The Port Authority of New York and New Jersey has just approved a demonstration program to test connected, autonomous vehicle technology in the Lincoln Tunnel’s Exclusive Bus Lane to expedite bus trips.
(TNS) — The Port Authority of New York and New Jersey has approved an 18-month, $4.8 million demonstration program to test connected, autonomous vehicle technology in the Lincoln Tunnel’s Exclusive Bus Lane (XBL).
Once fully deployed, the technology is projected to increase morning peak-hour bus capacity by 30%, allowing an additional 200 buses and 10,000 passengers during the morning peak.
“The Lincoln Tunnel’s Exclusive Bus Lane was a groundbreaking innovation when it first opened in 1971 and it remains a key element of the trans-Hudson transit network,” said Port Authority chairman Kevin O’Toole. “The XBL is the most productive highway lane in the nation in terms of the passenger trips it carries, but the lane’s popularity has made it a victim of its own success."
“Today’s demand in the XBL far exceeds the bus capacity it can accommodate. This demonstration program will begin to explore how technology can maintain this lane as a reliable mass transit operation into the future,” O’Toole continued.
The XBL, a 2.5-mile contraflow lane connecting the New Jersey Turnpike and Route 3 to the Lincoln Tunnel and Port Authority Bus Terminal in Midtown Manhattan, handles 1,850 buses and 70,000 passengers from 6 to 10 a.m. each weekday, including the following eight Staten Island express bus lines:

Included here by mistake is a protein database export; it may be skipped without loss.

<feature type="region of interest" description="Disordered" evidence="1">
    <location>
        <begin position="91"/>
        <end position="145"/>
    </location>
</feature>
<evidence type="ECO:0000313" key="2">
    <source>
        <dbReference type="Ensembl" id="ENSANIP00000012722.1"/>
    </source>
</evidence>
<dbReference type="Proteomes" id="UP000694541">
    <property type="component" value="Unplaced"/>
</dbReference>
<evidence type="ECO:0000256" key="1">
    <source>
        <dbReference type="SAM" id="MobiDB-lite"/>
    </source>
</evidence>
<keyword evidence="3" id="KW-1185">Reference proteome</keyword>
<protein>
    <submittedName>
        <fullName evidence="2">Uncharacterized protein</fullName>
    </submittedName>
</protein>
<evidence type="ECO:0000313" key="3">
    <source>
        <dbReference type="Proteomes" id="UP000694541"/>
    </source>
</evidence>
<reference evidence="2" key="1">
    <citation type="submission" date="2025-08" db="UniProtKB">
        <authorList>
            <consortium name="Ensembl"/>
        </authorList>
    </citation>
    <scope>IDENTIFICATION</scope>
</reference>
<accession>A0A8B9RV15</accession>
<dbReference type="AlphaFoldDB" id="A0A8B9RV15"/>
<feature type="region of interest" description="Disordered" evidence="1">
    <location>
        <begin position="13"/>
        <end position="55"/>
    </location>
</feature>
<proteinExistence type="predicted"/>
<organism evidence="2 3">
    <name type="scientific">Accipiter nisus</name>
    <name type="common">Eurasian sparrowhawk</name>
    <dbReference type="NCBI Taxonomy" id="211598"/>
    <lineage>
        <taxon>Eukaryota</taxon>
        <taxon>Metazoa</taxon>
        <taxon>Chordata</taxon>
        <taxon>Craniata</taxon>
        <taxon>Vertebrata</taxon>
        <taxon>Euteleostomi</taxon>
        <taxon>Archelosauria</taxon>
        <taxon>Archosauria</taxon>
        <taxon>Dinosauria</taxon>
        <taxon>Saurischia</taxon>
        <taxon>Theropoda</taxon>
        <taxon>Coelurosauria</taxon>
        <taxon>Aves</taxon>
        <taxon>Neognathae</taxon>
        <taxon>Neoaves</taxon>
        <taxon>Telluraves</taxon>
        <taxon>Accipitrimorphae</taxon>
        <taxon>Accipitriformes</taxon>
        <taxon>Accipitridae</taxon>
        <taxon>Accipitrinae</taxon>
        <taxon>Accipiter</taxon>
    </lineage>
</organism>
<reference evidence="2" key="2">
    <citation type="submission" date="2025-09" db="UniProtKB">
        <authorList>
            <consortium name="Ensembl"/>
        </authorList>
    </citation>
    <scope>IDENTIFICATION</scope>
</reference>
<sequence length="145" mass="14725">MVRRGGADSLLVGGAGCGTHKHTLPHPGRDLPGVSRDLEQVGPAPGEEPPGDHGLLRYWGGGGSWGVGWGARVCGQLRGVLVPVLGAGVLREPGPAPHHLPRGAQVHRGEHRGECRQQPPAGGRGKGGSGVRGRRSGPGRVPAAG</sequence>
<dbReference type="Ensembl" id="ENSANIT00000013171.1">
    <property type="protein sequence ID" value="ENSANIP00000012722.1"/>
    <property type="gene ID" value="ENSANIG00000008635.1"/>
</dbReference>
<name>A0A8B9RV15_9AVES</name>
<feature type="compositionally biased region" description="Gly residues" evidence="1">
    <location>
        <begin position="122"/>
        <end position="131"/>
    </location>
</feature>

The demonstration program will take place in phases beginning next month, with approximately half of the 18-month window comprised of system design and integration on a fleet of test buses. The technology will then be tested on closed test tracks before being tested on the closed XBL during weekend morning hours, as to not interfere with weekday commutes. Following the completion of the demonstration program in 2021, the Port Authority will consider an official pilot program.
The autonomous technology does not replace bus drivers, instead providing driver assistance capabilities that allow operators to shorten the distance between buses, drive at higher speeds and reduce collisions.
“One of this agency’s top priorities is to explore emerging technologies that can enhance trans-Hudson commuting at a time when regional commuting growth has placed extreme strain on many of our legacy facilities,” said Port Authority vice chairman Jeffrey Lynford. “This upcoming demonstration program is a perfect example of seeking out 21st century technology to improve our capabilities, and gives us hope that the Exclusive Bus Lane will continue to be a critical mass transit facility for many years to come.”
©2019 Staten Island Advance, N.Y. Distributed by Tribune Content Agency, LLC.
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